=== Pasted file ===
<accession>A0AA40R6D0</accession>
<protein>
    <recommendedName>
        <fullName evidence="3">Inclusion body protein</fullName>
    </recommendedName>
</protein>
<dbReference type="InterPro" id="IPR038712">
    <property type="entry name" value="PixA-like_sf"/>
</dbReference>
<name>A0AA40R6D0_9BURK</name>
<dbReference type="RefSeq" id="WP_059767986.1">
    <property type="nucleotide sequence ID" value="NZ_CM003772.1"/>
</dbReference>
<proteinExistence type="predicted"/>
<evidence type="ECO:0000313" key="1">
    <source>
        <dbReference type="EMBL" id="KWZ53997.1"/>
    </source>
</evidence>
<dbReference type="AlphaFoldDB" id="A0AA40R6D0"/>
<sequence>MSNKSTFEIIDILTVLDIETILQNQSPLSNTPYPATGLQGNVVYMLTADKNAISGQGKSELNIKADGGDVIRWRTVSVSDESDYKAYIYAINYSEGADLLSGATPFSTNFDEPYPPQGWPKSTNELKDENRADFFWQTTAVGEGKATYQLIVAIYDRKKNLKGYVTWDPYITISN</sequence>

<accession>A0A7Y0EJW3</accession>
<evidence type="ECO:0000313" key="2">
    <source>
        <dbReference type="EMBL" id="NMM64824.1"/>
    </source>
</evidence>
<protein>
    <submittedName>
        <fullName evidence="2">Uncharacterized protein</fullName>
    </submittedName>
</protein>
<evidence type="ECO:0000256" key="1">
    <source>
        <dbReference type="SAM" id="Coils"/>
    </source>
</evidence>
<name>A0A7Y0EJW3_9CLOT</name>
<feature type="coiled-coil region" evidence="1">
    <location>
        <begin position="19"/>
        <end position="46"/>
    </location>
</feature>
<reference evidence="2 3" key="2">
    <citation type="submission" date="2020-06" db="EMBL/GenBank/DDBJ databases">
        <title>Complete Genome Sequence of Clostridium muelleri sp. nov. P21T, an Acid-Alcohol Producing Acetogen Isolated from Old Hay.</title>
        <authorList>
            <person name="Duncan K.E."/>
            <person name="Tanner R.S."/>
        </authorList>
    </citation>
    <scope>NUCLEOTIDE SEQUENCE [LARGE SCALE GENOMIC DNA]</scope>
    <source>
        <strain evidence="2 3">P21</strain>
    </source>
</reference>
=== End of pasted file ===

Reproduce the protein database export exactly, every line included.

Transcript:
<accession>A0AA40R6D0</accession>
<protein>
    <recommendedName>
        <fullName evidence="3">Inclusion body protein</fullName>
    </recommendedName>
</protein>
<dbReference type="InterPro" id="IPR038712">
    <property type="entry name" value="PixA-like_sf"/>
</dbReference>
<name>A0AA40R6D0_9BURK</name>
<dbReference type="RefSeq" id="WP_059767986.1">
    <property type="nucleotide sequence ID" value="NZ_CM003772.1"/>
</dbReference>
<proteinExistence type="predicted"/>
<evidence type="ECO:0000313" key="1">
    <source>
        <dbReference type="EMBL" id="KWZ53997.1"/>
    </source>
</evidence>
<dbReference type="AlphaFoldDB" id="A0AA40R6D0"/>
<sequence>MSNKSTFEIIDILTVLDIETILQNQSPLSNTPYPATGLQGNVVYMLTADKNAISGQGKSELNIKADGGDVIRWRTVSVSDESDYKAYIYAINYSEGADLLSGATPFSTNFDEPYPPQGWPKSTNELKDENRADFFWQTTAVGEGKATYQLIVAIYDRKKNLKGYVTWDPYITISN</sequence>

<accession>A0A7Y0EJW3</accession>
<evidence type="ECO:0000313" key="2">
    <source>
        <dbReference type="EMBL" id="NMM64824.1"/>
    </source>
</evidence>
<protein>
    <submittedName>
        <fullName evidence="2">Uncharacterized protein</fullName>
    </submittedName>
</protein>
<evidence type="ECO:0000256" key="1">
    <source>
        <dbReference type="SAM" id="Coils"/>
    </source>
</evidence>
<name>A0A7Y0EJW3_9CLOT</name>
<feature type="coiled-coil region" evidence="1">
    <location>
        <begin position="19"/>
        <end position="46"/>
    </location>
</feature>
<reference evidence="2 3" key="2">
    <citation type="submission" date="2020-06" db="EMBL/GenBank/DDBJ databases">
        <title>Complete Genome Sequence of Clostridium muelleri sp. nov. P21T, an Acid-Alcohol Producing Acetogen Isolated from Old Hay.</title>
        <authorList>
            <person name="Duncan K.E."/>
            <person name="Tanner R.S."/>
        </authorList>
    </citation>
    <scope>NUCLEOTIDE SEQUENCE [LARGE SCALE GENOMIC DNA]</scope>
    <source>
        <strain evidence="2 3">P21</strain>
    </source>
</reference>